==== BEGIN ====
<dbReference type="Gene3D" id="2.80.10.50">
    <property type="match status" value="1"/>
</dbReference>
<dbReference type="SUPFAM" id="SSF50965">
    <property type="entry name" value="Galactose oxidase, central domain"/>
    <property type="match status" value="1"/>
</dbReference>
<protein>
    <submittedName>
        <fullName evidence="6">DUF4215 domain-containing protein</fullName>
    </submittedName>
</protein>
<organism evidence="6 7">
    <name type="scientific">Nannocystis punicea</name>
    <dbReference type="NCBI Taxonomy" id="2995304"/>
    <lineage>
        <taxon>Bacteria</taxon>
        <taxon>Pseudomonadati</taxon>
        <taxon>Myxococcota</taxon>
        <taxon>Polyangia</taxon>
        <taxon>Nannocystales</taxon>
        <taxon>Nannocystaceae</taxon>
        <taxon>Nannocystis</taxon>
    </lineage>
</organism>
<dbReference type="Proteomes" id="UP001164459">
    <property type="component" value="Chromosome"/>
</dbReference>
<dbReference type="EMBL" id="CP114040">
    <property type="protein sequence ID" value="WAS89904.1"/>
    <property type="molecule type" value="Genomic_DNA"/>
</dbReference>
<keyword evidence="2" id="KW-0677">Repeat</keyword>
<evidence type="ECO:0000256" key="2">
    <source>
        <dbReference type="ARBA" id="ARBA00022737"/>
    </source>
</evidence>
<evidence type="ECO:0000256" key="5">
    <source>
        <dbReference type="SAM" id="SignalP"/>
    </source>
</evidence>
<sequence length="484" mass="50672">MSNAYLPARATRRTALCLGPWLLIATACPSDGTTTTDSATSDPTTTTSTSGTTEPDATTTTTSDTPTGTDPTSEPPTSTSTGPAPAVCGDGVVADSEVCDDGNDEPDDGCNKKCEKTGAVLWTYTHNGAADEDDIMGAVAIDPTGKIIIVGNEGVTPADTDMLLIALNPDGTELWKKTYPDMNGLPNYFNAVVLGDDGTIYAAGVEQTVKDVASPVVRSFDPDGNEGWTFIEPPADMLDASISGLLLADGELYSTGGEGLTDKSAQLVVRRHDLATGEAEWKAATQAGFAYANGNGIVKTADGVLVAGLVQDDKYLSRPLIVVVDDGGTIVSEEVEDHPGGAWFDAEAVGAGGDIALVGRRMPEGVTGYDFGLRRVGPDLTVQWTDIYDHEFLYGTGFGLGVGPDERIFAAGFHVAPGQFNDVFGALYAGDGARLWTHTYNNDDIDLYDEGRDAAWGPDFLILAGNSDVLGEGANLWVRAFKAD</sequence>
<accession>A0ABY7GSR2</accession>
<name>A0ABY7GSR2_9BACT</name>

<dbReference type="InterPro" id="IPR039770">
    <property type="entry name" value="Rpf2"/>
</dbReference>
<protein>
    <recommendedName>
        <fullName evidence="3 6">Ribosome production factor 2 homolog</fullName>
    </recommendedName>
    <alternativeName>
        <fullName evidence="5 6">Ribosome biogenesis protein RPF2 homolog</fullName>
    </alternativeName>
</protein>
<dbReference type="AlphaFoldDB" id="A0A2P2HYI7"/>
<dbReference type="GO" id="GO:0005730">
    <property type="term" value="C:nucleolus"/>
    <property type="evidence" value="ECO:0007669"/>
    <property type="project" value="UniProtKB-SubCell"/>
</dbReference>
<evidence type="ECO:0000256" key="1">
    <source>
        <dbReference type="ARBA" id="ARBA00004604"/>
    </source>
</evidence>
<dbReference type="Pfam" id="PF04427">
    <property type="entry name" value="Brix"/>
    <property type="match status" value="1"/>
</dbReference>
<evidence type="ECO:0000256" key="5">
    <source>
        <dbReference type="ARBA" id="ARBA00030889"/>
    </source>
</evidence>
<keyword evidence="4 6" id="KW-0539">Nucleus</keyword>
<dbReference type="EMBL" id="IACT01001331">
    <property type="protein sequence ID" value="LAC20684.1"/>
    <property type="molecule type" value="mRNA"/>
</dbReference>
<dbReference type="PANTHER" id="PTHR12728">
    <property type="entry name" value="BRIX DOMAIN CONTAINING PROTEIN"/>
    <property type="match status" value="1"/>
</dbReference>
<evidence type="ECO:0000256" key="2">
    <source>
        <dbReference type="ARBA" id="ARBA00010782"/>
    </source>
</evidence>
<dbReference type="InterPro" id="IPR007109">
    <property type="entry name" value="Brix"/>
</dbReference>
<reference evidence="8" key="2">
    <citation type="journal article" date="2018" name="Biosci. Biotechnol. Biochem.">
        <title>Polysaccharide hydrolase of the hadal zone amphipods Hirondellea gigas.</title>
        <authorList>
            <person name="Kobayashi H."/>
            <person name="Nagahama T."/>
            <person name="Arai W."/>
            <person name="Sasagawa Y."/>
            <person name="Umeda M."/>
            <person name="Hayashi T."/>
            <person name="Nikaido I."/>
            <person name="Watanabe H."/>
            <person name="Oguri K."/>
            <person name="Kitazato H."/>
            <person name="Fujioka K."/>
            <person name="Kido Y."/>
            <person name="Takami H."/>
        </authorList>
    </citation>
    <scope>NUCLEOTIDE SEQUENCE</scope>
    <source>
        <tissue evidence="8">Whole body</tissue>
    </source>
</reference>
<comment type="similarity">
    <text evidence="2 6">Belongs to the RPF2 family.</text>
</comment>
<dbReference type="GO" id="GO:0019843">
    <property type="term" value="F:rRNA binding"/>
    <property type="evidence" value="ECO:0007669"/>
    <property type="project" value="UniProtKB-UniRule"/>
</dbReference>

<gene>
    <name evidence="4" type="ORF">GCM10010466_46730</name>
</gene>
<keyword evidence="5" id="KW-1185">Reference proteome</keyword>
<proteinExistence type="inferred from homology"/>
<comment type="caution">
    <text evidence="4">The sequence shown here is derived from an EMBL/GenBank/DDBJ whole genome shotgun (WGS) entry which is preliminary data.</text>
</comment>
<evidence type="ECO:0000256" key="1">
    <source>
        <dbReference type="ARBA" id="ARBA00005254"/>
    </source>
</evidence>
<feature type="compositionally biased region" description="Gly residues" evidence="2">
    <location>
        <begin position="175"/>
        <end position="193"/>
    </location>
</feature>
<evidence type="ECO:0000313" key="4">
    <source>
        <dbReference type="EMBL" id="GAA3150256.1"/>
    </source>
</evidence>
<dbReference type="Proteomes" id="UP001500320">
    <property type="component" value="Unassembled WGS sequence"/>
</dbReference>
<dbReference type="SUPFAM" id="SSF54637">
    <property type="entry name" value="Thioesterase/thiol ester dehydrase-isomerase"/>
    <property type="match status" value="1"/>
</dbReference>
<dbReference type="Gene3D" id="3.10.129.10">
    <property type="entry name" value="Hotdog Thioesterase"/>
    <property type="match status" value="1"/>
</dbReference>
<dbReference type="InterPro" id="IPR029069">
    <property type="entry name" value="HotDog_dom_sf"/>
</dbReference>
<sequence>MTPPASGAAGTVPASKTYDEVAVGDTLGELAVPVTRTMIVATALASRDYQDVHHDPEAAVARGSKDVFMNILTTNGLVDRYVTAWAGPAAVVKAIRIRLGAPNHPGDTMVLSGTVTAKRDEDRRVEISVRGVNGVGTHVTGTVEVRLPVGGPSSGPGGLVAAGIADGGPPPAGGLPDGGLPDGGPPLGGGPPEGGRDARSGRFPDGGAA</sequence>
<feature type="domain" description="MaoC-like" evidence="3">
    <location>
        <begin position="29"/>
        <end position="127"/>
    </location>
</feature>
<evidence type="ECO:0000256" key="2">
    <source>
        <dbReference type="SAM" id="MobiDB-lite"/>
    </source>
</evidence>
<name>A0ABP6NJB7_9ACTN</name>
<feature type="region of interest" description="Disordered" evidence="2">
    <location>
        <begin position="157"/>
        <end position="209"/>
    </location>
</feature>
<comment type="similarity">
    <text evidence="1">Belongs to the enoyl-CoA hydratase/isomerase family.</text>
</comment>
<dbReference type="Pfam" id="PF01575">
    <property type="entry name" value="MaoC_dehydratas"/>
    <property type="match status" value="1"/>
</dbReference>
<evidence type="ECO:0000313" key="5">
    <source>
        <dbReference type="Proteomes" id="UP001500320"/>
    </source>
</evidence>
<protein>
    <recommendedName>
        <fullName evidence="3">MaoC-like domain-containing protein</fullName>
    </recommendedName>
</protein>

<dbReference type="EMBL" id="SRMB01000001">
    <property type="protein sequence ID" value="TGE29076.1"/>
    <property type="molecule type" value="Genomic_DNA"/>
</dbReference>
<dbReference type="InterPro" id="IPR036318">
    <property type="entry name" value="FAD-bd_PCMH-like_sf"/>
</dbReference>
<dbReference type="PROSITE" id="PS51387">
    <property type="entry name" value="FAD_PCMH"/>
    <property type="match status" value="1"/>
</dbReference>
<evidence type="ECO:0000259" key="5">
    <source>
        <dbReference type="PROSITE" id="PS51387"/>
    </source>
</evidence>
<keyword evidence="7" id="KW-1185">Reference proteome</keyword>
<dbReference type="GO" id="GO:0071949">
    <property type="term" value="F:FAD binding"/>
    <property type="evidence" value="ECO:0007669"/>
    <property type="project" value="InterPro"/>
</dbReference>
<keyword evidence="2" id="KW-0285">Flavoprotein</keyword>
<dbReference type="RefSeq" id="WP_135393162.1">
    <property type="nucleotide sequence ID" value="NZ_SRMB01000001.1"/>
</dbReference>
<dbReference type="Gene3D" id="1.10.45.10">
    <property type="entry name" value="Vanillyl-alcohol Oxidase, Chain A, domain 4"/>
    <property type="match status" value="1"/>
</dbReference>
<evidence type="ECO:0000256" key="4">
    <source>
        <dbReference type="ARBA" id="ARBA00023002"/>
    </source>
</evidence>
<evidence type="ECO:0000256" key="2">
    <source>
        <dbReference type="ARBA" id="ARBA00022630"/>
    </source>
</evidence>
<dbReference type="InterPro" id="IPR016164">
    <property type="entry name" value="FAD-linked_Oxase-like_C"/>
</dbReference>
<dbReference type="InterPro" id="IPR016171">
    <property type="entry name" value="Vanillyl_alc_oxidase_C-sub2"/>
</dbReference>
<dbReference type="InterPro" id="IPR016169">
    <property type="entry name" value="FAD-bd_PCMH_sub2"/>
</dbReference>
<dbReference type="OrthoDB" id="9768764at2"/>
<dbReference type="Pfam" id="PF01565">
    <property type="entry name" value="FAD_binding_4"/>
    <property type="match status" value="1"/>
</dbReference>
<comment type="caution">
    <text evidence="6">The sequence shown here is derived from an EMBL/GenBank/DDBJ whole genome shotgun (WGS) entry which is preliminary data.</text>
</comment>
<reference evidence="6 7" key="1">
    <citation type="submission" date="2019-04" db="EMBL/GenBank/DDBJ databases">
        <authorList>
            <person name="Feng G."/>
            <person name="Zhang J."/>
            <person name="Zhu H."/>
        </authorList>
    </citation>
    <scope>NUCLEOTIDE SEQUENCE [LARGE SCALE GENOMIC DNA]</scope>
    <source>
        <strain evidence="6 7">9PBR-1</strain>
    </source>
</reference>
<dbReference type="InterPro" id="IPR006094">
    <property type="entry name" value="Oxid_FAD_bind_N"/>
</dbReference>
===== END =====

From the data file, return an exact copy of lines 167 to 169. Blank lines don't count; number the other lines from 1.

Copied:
    <location>
        <begin position="29"/>
        <end position="127"/>